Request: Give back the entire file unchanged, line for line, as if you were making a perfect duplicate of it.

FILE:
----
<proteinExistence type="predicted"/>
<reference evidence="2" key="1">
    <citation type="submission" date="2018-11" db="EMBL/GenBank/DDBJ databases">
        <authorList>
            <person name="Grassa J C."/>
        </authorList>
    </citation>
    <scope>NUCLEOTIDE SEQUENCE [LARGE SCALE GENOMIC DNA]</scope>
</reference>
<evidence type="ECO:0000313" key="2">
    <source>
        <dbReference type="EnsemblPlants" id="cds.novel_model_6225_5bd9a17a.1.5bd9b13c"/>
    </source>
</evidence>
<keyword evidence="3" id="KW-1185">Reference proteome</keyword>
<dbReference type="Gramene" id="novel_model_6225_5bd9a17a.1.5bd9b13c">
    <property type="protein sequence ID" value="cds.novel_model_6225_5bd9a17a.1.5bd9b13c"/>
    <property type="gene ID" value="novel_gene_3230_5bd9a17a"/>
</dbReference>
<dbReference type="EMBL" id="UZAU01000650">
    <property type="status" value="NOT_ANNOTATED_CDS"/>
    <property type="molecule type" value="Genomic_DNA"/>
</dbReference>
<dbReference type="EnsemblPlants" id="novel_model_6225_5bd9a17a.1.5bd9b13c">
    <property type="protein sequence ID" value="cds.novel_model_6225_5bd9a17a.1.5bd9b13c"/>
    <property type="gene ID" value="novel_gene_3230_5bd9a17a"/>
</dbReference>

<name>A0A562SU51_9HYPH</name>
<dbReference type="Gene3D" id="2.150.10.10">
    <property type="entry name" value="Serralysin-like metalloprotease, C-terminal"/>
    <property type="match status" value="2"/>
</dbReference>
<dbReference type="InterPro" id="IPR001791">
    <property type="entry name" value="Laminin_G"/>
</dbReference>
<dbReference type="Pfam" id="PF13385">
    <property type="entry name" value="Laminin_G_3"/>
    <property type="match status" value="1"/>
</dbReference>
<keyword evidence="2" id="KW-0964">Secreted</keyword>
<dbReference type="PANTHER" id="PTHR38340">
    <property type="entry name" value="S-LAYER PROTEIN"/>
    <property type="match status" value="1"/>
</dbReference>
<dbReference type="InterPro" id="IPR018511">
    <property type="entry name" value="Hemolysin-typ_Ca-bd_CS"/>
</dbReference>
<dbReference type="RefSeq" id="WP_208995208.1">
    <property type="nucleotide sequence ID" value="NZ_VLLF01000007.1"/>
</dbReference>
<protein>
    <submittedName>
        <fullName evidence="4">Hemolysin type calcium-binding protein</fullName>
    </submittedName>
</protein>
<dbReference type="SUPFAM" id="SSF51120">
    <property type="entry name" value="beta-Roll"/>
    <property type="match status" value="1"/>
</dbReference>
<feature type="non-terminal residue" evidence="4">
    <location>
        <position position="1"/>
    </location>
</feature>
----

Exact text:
<proteinExistence type="predicted"/>
<reference evidence="2" key="1">
    <citation type="submission" date="2018-11" db="EMBL/GenBank/DDBJ databases">
        <authorList>
            <person name="Grassa J C."/>
        </authorList>
    </citation>
    <scope>NUCLEOTIDE SEQUENCE [LARGE SCALE GENOMIC DNA]</scope>
</reference>
<evidence type="ECO:0000313" key="2">
    <source>
        <dbReference type="EnsemblPlants" id="cds.novel_model_6225_5bd9a17a.1.5bd9b13c"/>
    </source>
</evidence>
<keyword evidence="3" id="KW-1185">Reference proteome</keyword>
<dbReference type="Gramene" id="novel_model_6225_5bd9a17a.1.5bd9b13c">
    <property type="protein sequence ID" value="cds.novel_model_6225_5bd9a17a.1.5bd9b13c"/>
    <property type="gene ID" value="novel_gene_3230_5bd9a17a"/>
</dbReference>
<dbReference type="EMBL" id="UZAU01000650">
    <property type="status" value="NOT_ANNOTATED_CDS"/>
    <property type="molecule type" value="Genomic_DNA"/>
</dbReference>
<dbReference type="EnsemblPlants" id="novel_model_6225_5bd9a17a.1.5bd9b13c">
    <property type="protein sequence ID" value="cds.novel_model_6225_5bd9a17a.1.5bd9b13c"/>
    <property type="gene ID" value="novel_gene_3230_5bd9a17a"/>
</dbReference>

<name>A0A562SU51_9HYPH</name>
<dbReference type="Gene3D" id="2.150.10.10">
    <property type="entry name" value="Serralysin-like metalloprotease, C-terminal"/>
    <property type="match status" value="2"/>
</dbReference>
<dbReference type="InterPro" id="IPR001791">
    <property type="entry name" value="Laminin_G"/>
</dbReference>
<dbReference type="Pfam" id="PF13385">
    <property type="entry name" value="Laminin_G_3"/>
    <property type="match status" value="1"/>
</dbReference>
<keyword evidence="2" id="KW-0964">Secreted</keyword>
<dbReference type="PANTHER" id="PTHR38340">
    <property type="entry name" value="S-LAYER PROTEIN"/>
    <property type="match status" value="1"/>
</dbReference>
<dbReference type="InterPro" id="IPR018511">
    <property type="entry name" value="Hemolysin-typ_Ca-bd_CS"/>
</dbReference>
<dbReference type="RefSeq" id="WP_208995208.1">
    <property type="nucleotide sequence ID" value="NZ_VLLF01000007.1"/>
</dbReference>
<protein>
    <submittedName>
        <fullName evidence="4">Hemolysin type calcium-binding protein</fullName>
    </submittedName>
</protein>
<dbReference type="SUPFAM" id="SSF51120">
    <property type="entry name" value="beta-Roll"/>
    <property type="match status" value="1"/>
</dbReference>
<feature type="non-terminal residue" evidence="4">
    <location>
        <position position="1"/>
    </location>
</feature>